September came. We had contracts to transition to, but were still in limbo with the agency. The agency had looked so promising, had generated so much hope, like a silver lining on an ugly situation. It had seemed reasonable to think we would transition from one job to the next fairly seamlessly. But there we were. Waiting. Wondering. I was already struggling with feeling discarded by someone I trusted after having given so much to make the start up work. Now this agency seemed to just be stringing us along.
Tired of waiting on seemingly empty reassurances, T did the smart thing. He talked to his friends in the WordPress community. A couple of really great people stepped up with encouragement and ideas. They suggested a path he wouldn’t have taken on his own. He didn’t feel he was “good enough,” but they encouraged him to give it a try. We moved beyond the one initial agency that had responded right away and looked at others.
Agency shopping became a thing. We weren’t just looking for a job. We were looking for a place to invest ourselves, a place to settle in and stay for a while. We didn’t need to work for someone. Freelancing was still an option, but we were looking for something more. So what did we want in exchange for our freedom?
We wanted to work for a team.
The primary factor we were looking for, and our main reason for looking at agencies, was a good group of people to work with. T was self-taught. He started building websites in 1996 because it was intriguing to him and, except for almost 3 years (1997-2000), he worked on his own. He was the only guy, or the primary guy, at the corporation we left and at the start up he was the only WordPress developer. He knew he needed other developers to help him grow his skills.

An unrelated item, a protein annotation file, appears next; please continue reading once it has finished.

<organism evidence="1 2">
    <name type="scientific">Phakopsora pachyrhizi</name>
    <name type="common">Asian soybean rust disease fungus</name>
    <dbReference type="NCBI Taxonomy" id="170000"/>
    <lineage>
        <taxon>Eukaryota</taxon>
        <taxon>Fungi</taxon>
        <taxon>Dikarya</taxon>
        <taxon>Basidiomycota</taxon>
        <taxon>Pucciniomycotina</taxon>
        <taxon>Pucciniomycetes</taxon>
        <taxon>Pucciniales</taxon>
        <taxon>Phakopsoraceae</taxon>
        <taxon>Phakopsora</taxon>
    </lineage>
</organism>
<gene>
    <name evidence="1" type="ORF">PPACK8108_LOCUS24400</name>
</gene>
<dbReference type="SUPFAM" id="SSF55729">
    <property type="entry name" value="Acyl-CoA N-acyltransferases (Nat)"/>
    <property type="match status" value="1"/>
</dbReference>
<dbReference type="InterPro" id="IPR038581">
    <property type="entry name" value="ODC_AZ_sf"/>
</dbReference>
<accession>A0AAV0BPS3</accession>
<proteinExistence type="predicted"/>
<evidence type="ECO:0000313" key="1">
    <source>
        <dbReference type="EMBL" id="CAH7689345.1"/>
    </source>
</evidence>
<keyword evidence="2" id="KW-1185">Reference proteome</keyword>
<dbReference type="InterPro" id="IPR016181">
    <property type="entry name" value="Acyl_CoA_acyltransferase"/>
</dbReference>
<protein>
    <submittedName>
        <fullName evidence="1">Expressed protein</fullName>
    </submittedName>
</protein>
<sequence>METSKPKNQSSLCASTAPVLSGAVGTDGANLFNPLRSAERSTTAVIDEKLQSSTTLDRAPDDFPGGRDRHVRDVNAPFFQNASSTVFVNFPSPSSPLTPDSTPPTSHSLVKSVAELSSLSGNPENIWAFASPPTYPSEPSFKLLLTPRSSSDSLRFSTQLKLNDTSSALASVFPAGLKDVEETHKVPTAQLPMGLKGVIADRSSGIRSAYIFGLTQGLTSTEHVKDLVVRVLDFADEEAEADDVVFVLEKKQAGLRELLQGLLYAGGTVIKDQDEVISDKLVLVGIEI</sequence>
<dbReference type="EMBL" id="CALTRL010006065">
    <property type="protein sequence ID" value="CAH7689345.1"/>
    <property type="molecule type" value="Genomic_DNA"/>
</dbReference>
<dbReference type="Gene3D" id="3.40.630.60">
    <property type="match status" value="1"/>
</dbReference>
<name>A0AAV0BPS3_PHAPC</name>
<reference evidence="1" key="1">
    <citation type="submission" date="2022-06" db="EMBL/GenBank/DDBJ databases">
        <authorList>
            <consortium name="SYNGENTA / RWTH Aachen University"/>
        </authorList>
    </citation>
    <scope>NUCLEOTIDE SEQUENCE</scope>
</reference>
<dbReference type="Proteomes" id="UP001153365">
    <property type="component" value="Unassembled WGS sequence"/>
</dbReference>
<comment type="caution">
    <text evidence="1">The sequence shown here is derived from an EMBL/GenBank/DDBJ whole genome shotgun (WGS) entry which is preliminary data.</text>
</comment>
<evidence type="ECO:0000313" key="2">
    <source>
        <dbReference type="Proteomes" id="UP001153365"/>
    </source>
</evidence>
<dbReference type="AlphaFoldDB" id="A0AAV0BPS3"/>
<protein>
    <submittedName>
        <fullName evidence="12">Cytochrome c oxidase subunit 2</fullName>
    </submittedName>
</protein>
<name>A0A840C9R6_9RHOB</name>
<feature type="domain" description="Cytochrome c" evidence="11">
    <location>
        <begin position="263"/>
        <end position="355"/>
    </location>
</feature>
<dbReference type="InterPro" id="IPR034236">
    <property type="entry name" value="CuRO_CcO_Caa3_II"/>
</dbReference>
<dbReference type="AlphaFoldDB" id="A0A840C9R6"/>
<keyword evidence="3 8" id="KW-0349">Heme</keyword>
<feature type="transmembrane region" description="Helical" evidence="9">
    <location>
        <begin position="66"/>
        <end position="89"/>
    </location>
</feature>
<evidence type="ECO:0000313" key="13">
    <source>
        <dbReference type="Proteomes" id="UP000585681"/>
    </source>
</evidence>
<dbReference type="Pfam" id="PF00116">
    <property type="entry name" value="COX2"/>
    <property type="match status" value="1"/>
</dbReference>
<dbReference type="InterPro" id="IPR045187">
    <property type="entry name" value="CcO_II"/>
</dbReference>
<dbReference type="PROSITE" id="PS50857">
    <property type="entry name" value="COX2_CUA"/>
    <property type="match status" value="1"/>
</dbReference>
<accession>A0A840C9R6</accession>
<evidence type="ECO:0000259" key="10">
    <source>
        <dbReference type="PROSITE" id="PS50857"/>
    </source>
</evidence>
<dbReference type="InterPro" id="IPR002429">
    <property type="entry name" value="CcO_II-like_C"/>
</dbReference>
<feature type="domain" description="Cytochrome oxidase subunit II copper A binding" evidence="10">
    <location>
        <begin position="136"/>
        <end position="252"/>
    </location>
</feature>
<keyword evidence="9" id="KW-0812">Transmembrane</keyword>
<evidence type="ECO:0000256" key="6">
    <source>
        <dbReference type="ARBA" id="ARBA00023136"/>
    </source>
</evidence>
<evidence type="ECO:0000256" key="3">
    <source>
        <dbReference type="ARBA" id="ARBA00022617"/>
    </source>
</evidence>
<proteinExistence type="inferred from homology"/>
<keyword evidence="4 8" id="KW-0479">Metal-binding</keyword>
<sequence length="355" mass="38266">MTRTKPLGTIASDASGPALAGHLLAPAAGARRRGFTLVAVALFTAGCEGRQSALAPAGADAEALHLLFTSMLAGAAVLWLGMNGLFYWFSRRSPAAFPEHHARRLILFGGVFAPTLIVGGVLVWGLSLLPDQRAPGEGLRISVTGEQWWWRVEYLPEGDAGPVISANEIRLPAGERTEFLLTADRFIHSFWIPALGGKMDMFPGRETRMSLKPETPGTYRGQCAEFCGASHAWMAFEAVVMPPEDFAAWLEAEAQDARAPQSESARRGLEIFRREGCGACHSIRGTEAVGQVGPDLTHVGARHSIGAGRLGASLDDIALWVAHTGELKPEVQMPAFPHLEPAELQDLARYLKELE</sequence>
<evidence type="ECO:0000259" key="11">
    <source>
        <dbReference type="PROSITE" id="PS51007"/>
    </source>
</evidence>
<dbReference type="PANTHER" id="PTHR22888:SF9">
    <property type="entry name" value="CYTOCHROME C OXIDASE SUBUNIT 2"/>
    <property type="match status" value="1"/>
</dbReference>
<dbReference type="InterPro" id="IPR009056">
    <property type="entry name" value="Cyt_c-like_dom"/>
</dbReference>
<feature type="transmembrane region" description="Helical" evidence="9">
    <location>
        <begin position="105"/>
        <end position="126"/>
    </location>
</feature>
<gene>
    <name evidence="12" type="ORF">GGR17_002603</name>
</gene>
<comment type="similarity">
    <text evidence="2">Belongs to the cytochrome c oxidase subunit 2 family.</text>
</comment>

We wanted to work for someone we could trust.
It’s possible that some of the questions we asked these new agencies came across as selfish. We wanted facts about sick days, vacation days, holidays, and advancement. Ironically, our interest wasn’t just about what they were offering, but in making sure they’d deliver. We wanted to know if they respected and valued their employees. It had been too long since we’d worked anywhere that did.
We wanted to work from someone who understood that our family needed balance.
We weren’t looking to be handed anything. We wanted to join an agency that didn’t overwork their employees. Too many places demand 60+ hour work weeks out of their employees and we just weren’t going to do that for someone else anymore. We needed a break from constant demands. Our family was worn thin. We couldn’t handle always being on call or having every job be urgent and important. Sure, we could be flexible. Building things doesn’t always fit into a 40 hour work week. But if the agency was going to ask us to give, they had to be willing to be flexible and give back.
He did his research. We talked through the options. Eventually, he found just the place. An established company was growing their WordPress branch and it was a great fit. Good benefits, the right pay, and most importantly a good environment. By the third week of September he was under contract to hire. In 4 months he would be full time and the future looked bright. But doesn’t it always?